The Practice of Creativity

Posts Tagged ‘short stories

I’m thrilled that Book Smugglers has released a sneak peek of the new cover for “Nussia”, my sci-fi short story that will be published by them at the end of the month. It will be featured in their Awakenings series this summer.

Always believe in your work! Sometimes you’re ahead of the market or trends.

I wrote this story years ago and couldn’t place it. Over many years, I kept honing it and believing in it. I’m so glad it has found a home!

“Nussia” is set in the late 1970s and in many ways, it’s my anti-ET story.

Lindsay, an African American girl “wins” an extraterrestrial in a national contest only to find her family’s life upended. It’s E.T. meets Fatal Attraction.

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I met author Clifford Garstang a few weeks ago at Marjorie Hudson’s literary salon. His craft talk on the ‘story cycle’ captivated the audience. In listening to his journey from young writer to lawyer back to writer, I knew that I wanted to ask for an interview and share his wisdom here.

Garstang identified creative writing as one of his primary goals in college. He nurtured writing for many years while having a distinguished law career. He worked in international law in Singapore, Chicago, and Los Angeles with Sidley Austin, one of the largest law firms in the United States. Subsequently, he earned an MPA in International Development from Harvard University’s John F. Kennedy School of Government and worked for Harvard Law School as a legal reform consultant in Almaty, Kazakhstan. From 1996 to 2001, he was Senior Counsel for East Asia at the World Bank in Washington, D.C., where his work concentrated on China, Indonesia and Vietnam.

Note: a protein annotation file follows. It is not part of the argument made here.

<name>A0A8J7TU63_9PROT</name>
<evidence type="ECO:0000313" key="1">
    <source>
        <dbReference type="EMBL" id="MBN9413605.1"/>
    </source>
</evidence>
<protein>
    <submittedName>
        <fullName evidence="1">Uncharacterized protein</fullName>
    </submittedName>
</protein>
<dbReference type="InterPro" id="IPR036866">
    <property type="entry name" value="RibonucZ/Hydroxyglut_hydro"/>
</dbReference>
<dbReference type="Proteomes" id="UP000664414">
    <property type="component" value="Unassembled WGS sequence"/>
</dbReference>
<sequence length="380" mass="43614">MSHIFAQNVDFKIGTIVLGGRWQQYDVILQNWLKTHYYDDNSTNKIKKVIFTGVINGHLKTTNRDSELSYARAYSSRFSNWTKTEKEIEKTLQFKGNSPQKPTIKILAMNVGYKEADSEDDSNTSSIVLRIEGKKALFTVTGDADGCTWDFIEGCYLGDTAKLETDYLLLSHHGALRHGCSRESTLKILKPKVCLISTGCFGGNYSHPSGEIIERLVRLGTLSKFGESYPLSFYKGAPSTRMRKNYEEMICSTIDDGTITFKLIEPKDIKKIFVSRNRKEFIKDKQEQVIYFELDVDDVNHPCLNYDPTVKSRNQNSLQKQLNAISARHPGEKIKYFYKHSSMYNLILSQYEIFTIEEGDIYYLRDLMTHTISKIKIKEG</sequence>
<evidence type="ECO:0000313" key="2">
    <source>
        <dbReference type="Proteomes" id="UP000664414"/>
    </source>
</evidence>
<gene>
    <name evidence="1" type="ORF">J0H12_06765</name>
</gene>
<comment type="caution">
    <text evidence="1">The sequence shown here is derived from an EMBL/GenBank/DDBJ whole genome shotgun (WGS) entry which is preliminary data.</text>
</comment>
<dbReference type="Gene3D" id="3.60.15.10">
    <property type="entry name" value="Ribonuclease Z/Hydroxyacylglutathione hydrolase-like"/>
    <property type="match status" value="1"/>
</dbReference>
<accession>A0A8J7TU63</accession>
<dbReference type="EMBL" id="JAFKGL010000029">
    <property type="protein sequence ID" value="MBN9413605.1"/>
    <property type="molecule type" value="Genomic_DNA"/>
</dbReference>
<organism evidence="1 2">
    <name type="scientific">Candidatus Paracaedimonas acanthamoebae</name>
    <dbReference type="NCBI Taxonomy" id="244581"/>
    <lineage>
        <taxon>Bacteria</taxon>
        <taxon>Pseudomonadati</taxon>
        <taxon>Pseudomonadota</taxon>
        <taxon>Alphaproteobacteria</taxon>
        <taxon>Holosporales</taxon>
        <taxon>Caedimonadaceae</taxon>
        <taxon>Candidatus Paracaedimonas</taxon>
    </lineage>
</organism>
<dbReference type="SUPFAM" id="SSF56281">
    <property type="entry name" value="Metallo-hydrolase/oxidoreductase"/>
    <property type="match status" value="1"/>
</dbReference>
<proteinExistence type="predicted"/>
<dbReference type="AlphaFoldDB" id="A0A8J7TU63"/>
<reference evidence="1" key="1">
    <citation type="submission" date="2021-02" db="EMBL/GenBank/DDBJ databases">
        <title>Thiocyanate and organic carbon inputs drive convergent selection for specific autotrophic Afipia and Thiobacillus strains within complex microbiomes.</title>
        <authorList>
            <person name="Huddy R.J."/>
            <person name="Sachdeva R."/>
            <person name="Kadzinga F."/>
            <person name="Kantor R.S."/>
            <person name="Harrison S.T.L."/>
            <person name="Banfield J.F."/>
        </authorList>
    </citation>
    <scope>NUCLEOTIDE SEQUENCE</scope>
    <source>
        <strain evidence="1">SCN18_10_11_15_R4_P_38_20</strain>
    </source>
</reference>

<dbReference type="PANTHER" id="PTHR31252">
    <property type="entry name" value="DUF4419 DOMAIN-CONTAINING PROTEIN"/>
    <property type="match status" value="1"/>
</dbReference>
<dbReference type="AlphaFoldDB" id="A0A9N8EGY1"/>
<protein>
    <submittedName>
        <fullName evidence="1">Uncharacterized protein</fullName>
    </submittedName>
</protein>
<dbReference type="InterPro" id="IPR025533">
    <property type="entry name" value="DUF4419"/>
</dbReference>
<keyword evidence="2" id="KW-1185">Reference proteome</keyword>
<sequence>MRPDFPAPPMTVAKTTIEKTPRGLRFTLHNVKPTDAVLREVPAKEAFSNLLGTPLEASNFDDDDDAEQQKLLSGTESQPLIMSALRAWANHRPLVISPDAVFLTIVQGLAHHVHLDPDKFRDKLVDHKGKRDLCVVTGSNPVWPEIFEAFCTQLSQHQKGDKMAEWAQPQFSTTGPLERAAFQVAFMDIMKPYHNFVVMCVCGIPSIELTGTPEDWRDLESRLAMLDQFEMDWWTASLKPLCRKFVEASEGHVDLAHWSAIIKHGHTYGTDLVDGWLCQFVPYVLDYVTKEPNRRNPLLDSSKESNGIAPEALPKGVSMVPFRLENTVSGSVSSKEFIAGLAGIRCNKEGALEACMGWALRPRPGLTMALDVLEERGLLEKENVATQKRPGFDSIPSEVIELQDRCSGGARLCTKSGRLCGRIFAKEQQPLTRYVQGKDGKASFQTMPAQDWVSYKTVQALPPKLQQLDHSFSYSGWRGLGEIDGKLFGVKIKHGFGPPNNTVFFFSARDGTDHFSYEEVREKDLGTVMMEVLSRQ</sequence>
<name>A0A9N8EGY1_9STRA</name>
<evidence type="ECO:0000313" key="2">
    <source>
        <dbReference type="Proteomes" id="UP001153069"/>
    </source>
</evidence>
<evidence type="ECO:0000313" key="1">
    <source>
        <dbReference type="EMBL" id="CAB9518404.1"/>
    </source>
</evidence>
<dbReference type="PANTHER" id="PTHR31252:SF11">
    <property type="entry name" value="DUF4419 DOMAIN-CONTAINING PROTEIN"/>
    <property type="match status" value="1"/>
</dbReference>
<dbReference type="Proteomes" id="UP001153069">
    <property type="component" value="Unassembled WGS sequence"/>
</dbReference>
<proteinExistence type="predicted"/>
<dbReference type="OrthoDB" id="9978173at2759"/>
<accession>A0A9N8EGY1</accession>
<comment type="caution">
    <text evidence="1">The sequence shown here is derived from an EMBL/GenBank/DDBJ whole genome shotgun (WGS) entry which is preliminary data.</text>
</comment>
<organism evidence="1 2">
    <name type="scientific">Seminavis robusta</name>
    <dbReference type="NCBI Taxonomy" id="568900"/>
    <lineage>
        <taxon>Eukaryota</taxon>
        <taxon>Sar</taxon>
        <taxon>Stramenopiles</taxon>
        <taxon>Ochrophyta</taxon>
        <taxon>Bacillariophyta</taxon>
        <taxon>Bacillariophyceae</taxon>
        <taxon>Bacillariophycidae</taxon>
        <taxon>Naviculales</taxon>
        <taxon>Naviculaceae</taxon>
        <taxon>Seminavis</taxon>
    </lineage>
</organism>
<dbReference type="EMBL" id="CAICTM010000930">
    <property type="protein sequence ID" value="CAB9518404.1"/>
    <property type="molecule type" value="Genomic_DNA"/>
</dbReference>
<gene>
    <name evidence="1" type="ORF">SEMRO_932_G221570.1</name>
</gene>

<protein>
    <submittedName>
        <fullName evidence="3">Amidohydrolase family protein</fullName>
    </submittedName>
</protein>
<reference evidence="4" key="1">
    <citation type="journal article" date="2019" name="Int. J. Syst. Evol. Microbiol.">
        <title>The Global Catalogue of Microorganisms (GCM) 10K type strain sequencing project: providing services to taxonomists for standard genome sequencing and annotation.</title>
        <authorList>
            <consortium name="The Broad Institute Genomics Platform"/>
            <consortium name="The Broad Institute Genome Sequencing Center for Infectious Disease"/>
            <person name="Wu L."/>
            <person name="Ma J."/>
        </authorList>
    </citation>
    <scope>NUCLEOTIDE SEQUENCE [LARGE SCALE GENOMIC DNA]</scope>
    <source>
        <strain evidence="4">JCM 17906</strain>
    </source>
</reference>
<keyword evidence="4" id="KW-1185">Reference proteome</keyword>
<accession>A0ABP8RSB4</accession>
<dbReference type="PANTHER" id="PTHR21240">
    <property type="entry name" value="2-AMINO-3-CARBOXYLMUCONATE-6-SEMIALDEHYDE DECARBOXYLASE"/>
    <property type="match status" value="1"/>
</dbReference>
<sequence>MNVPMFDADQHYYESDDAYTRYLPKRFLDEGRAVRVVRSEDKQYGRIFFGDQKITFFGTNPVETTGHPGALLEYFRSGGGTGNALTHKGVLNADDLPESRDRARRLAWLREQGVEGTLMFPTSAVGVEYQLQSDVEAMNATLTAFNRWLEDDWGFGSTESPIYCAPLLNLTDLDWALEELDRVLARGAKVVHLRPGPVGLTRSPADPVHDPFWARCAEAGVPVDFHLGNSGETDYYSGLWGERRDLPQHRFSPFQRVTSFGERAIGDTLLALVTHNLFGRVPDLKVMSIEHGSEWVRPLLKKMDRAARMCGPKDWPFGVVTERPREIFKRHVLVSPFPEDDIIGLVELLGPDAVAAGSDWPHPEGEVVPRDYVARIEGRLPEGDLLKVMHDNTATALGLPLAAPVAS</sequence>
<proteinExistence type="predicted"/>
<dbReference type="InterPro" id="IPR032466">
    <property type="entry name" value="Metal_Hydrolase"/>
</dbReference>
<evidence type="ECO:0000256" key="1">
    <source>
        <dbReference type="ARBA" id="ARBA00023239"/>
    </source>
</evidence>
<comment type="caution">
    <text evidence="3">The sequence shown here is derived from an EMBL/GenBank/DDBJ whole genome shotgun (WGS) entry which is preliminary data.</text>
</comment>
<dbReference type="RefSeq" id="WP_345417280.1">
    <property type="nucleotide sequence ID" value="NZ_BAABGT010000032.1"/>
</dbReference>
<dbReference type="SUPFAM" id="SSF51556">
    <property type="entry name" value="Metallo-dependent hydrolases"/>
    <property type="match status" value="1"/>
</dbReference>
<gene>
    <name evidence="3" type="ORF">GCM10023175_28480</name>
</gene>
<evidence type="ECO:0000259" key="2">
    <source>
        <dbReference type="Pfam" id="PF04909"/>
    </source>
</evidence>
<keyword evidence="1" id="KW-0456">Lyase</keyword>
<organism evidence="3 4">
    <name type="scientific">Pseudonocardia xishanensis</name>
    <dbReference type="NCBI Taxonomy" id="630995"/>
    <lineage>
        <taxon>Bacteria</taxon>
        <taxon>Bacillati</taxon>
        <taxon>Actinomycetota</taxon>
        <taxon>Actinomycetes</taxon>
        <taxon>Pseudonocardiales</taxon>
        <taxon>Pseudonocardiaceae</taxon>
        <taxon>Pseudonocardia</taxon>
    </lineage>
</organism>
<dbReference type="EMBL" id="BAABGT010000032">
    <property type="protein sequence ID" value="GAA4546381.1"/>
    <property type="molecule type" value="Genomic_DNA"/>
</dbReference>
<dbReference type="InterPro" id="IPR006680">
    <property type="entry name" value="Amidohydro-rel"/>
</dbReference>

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Garstang received an MFA from Queens University of Charlotte. His award-winning collection of linked short stories, In an Uncharted Country, was published by Press 53 in 2009. Press 53 recently published his second book, What the Zhang Boys Know. Garstang’s work has appeared in Bellevue Literary Review, BlackbirdVirginia Quarterly Review, Shenandoah, Cream City Review, Tampa Review, Los Angeles Review, and elsewhere and has received Distinguished Mention in the Best American Series. He won the 2006 Confluence Fiction Prize and the 2007 GSU Review Fiction Prize, and has had a Walter E. Dakin Felloswhip to the Sewanee Writers’ Conference and scholarships to both Sewanee and the Indiana University Writers’ Conference, as well as residencies at the Virginia Center for the Creative Arts and the Kimmel Harding Nelson Center for the Arts.

He is the editor of Prime Number Magazine and currently lives in the Shenandoah Valley of Virginia.

I’m so happy to welcome Clifford Garstang to ‘The Practice of Creativity’.

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1) Where did the idea for your current collection, What The Zhang Boys Know: A Novel in Stories come from?

In previous interviews I think I’ve given various answers to that question. The truth is that the book arises from several sources of inspiration, all of them important to one aspect or another. The setting—a condominium building in Washington, DC—comes from the building where I used to live. Even though I wrote the book after I moved away, the building’s design and location stuck with me. The main characters—a Chinese immigrant family—come from the extensive travel to China I was doing at the time that I conceived the book. The theme of loss comes from a number of directions all at once, which is probably why it manifests itself in so many different ways in the stories. A secondary theme, that of witness or observation, probably comes from my previous profession as a lawyer.

2) What’s compelling to you about the ‘novel in stories’ form?